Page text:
I stayed up late last night watching the USA-Mexico game, so if your idea of sport is some steroid-juiced bumpkin pounding a pea over a wall, smashing someone’s head in, or swatting a basketball away bear with me. (Picture from MLSnet.)
The game was the typical smash-and-grab we’ve become used to since Bruce Arena became the USA coach in 1998. The team concentrated on its defense, got lucky on a set play, and then dug in deeper until Mexico made a mistake that allowed a quick counter. Another 2-0 victory. (That’s Landon Donovan rounding the Mexico goalkeeper and putting the game away.)
This is sad (in a way) because Mexico plays beautiful football and they love the game so much. The tactics Arena introduced (and interim coach Bob Bradley employs) come directly from the way Germany played it for years. It’s not pretty, let alone beautiful, but it’s effective.
Why Mexico doesn’t just find themselves a big-footed power kicker, fall down a few times and beat up anyone who comes near their box is somewhat beyond me (at least when they play us). Instead they insist on playing beautiful (Beautiful!)…believe it or not Mexico hasn’t scored a goal on U.S. soil this Millenium.
Anyway, the real news was made at halftime, only no one noticed.
Suni Gulati (below), who runs USA Soccer, was interviewed about the US coaching situation. Bob Bradley was named as "interim" coach after Bruce Arena failed to progress in the 2006 World Cup. Arena has been complaining loudly (as an ESPN analyst) that Bradley deserves the job full-time. But
Gulati insisted the federation will stick to its original timetable, which is to make a final decision on Bradley’s status in May (and here’s the news) "after the European season ends."
Now why is this last news?
In all the talk over the vacancy the leading candidate is assumed to be Jurgen Klinsmann. Klinsmann transformed the German national team after taking over
a year ago in 2004. They played beautiful, flowing, attacking football, and while they wound up losing in the semi-finals (at home, no less, to an Italian team which played the way they used to) the German people loved it. Klinsmann did this while still keeping his home in Newport Beach, California. (He became known as California Klinsy.) He danced around the American job for months before taking himself out of the running, after which we got Bradley and his interim tag.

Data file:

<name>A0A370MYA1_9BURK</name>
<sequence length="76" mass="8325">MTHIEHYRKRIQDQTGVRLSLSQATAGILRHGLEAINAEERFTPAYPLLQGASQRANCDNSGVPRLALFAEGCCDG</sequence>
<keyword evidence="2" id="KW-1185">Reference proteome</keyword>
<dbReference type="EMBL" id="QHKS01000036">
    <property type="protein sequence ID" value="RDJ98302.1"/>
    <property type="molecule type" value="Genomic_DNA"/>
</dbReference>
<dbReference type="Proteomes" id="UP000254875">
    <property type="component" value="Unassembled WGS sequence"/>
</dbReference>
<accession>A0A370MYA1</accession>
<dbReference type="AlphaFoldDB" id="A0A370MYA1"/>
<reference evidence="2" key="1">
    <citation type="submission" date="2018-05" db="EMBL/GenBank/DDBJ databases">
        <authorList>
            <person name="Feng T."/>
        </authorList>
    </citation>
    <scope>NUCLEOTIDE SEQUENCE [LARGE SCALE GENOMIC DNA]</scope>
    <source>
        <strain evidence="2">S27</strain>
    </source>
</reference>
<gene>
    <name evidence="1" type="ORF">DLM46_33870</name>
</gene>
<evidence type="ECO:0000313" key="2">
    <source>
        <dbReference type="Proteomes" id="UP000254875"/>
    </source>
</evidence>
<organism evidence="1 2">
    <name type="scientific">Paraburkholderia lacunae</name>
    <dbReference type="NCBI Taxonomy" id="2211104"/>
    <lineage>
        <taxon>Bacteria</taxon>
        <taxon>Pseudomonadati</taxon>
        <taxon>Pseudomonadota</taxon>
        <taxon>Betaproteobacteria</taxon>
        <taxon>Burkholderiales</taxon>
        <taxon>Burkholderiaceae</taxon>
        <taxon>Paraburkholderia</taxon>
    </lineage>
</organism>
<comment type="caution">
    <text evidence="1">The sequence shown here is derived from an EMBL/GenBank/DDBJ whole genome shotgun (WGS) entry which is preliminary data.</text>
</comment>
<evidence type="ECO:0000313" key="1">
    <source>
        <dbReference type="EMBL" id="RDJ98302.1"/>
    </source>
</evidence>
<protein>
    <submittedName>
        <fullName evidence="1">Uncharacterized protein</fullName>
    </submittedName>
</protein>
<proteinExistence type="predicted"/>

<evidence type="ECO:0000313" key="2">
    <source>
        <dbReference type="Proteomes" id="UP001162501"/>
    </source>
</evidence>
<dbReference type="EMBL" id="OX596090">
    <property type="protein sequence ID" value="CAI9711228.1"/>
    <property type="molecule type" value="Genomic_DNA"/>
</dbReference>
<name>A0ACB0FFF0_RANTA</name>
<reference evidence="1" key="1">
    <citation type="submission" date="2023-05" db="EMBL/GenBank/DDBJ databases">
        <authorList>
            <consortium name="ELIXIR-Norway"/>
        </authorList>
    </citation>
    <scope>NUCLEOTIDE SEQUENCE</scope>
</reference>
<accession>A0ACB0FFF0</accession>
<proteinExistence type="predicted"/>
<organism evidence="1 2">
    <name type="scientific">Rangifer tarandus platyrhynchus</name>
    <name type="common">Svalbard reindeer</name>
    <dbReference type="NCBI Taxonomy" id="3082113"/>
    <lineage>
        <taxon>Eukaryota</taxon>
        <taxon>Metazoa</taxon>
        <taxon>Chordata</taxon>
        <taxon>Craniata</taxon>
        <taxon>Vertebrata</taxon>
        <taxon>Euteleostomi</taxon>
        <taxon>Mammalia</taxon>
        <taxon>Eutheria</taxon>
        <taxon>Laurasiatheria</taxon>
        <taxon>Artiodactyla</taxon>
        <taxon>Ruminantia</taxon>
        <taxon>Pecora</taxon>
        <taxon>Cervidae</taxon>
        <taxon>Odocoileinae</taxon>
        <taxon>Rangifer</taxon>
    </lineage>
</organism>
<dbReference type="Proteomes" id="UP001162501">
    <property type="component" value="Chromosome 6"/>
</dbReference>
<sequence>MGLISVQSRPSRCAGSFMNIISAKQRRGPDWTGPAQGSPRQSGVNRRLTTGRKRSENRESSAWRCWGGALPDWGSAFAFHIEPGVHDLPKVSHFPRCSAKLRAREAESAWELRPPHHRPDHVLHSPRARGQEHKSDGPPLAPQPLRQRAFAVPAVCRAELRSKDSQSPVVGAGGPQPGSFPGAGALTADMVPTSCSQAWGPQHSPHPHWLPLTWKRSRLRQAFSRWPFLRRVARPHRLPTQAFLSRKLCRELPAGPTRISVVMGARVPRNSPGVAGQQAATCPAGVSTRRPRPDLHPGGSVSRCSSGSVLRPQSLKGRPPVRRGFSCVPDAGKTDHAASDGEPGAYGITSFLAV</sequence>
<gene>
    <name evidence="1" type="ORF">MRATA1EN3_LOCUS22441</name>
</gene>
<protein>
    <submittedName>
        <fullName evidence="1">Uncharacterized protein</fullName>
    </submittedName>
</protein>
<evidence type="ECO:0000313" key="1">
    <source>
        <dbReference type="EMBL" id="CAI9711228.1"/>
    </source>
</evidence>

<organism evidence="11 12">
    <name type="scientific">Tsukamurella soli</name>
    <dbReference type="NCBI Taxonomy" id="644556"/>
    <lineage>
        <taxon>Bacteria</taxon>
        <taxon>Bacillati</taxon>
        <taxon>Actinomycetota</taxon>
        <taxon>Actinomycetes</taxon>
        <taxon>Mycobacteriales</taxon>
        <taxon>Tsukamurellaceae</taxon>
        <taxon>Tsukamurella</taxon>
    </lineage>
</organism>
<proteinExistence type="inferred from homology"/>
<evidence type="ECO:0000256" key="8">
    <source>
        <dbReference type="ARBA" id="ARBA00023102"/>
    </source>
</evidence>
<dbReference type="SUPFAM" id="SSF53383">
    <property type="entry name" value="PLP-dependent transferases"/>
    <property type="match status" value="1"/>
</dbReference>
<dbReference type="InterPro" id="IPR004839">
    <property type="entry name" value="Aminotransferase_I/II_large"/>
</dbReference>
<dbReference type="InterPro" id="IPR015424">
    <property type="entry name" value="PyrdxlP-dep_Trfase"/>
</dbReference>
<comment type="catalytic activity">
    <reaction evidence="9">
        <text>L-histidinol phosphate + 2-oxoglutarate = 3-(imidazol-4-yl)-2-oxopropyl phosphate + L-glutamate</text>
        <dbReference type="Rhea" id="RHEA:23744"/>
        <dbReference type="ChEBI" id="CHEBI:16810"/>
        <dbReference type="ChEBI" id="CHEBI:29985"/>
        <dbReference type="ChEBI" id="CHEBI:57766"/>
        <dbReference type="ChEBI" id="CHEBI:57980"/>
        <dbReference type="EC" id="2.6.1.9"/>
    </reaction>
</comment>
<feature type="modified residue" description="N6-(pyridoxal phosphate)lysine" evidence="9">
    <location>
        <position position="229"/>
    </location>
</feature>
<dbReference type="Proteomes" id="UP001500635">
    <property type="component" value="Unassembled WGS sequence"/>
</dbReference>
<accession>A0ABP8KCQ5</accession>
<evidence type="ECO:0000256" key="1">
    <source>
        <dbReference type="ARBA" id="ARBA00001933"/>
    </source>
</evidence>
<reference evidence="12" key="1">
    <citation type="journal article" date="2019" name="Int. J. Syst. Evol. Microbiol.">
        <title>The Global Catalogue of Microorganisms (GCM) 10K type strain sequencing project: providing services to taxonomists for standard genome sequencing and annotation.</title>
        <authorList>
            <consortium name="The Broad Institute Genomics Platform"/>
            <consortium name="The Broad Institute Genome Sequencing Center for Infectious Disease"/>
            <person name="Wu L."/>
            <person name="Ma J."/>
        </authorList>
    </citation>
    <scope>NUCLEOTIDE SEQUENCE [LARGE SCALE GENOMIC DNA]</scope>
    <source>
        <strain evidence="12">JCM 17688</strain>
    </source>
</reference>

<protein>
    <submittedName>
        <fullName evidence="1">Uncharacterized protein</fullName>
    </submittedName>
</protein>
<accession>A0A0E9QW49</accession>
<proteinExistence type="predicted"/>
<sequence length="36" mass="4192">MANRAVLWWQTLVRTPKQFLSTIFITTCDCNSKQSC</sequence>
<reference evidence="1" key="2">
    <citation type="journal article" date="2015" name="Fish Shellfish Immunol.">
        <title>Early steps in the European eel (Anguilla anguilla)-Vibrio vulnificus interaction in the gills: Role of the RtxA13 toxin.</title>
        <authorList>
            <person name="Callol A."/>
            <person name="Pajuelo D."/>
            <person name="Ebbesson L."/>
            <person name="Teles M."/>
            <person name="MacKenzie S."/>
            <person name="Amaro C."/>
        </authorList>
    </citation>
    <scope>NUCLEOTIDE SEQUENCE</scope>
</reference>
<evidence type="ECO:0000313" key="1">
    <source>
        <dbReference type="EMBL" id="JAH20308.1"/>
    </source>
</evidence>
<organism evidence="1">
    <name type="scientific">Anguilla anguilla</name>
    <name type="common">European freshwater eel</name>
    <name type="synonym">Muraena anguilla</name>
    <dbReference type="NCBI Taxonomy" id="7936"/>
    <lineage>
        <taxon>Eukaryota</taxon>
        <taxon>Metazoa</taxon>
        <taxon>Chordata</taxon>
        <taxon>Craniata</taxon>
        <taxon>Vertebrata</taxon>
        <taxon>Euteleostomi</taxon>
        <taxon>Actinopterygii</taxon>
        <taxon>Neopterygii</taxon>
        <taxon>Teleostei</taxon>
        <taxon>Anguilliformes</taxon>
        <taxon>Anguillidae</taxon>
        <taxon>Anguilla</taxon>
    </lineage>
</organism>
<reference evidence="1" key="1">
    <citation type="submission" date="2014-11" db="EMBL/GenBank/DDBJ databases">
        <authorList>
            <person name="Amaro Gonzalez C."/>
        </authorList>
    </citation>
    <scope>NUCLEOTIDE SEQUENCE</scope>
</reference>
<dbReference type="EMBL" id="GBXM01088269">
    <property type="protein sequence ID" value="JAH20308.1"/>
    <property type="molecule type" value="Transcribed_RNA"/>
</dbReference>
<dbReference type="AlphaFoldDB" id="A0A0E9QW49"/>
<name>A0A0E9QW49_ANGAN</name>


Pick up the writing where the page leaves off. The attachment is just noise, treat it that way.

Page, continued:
Klinsmann is still at his home by the sea. If you’re waiting on the European season to end before making a run at someone, it’s not Klinsmann.
So who is it?
I believe it’s this man, Sam Allardyce.
Allardyce presently runs Bolton Wanderers, which he took from the second division of English football to its present spot near the top. He was a finalist for the job of England coach (it went to Steve McClaren), but he has said publicly he’s gotten as far as he can with Bolton, that the franchise is performing to its capacity, that he wants a new challenge. He has also been the subject of "bung" allegations, basically kicking-back transfer fees to agents. England does not look so good to "Big Sam."
What would he bring to USA Soccer?
Publicity for one thing. He’s a great interview. Leno and Letterman would love him. USA Soccer needs a star coach to keep David Beckham from sucking all the oxygen out of the room and doing to MLS what the New York Cosmos did to the NASL back in the day. I can’t imagine Bradley on anyone’s couch, except sleeping.
Training is another thing. Allardyce has been able to take over-the-hill stars, give them a regimen that’s heavy on things like massage, yoga and diet, then get three or four more great years out of them for less than the price other managers pay for a 17-year old prospect. That’s something USA Soccer needs badly.
Tactically he’s strong. He adapts to his personnel. He’s a winner. He’s respected at the highest levels in Europe. He knows everyone and can get us friendlies against all the big clubs. He also knows the top people in South America and can help us get games there. He can help our best prospects get good placements on the continent, and that’s how they’ll develop.
We’ll know in May. I could be all wet. But speculation is half the fun of following any sport.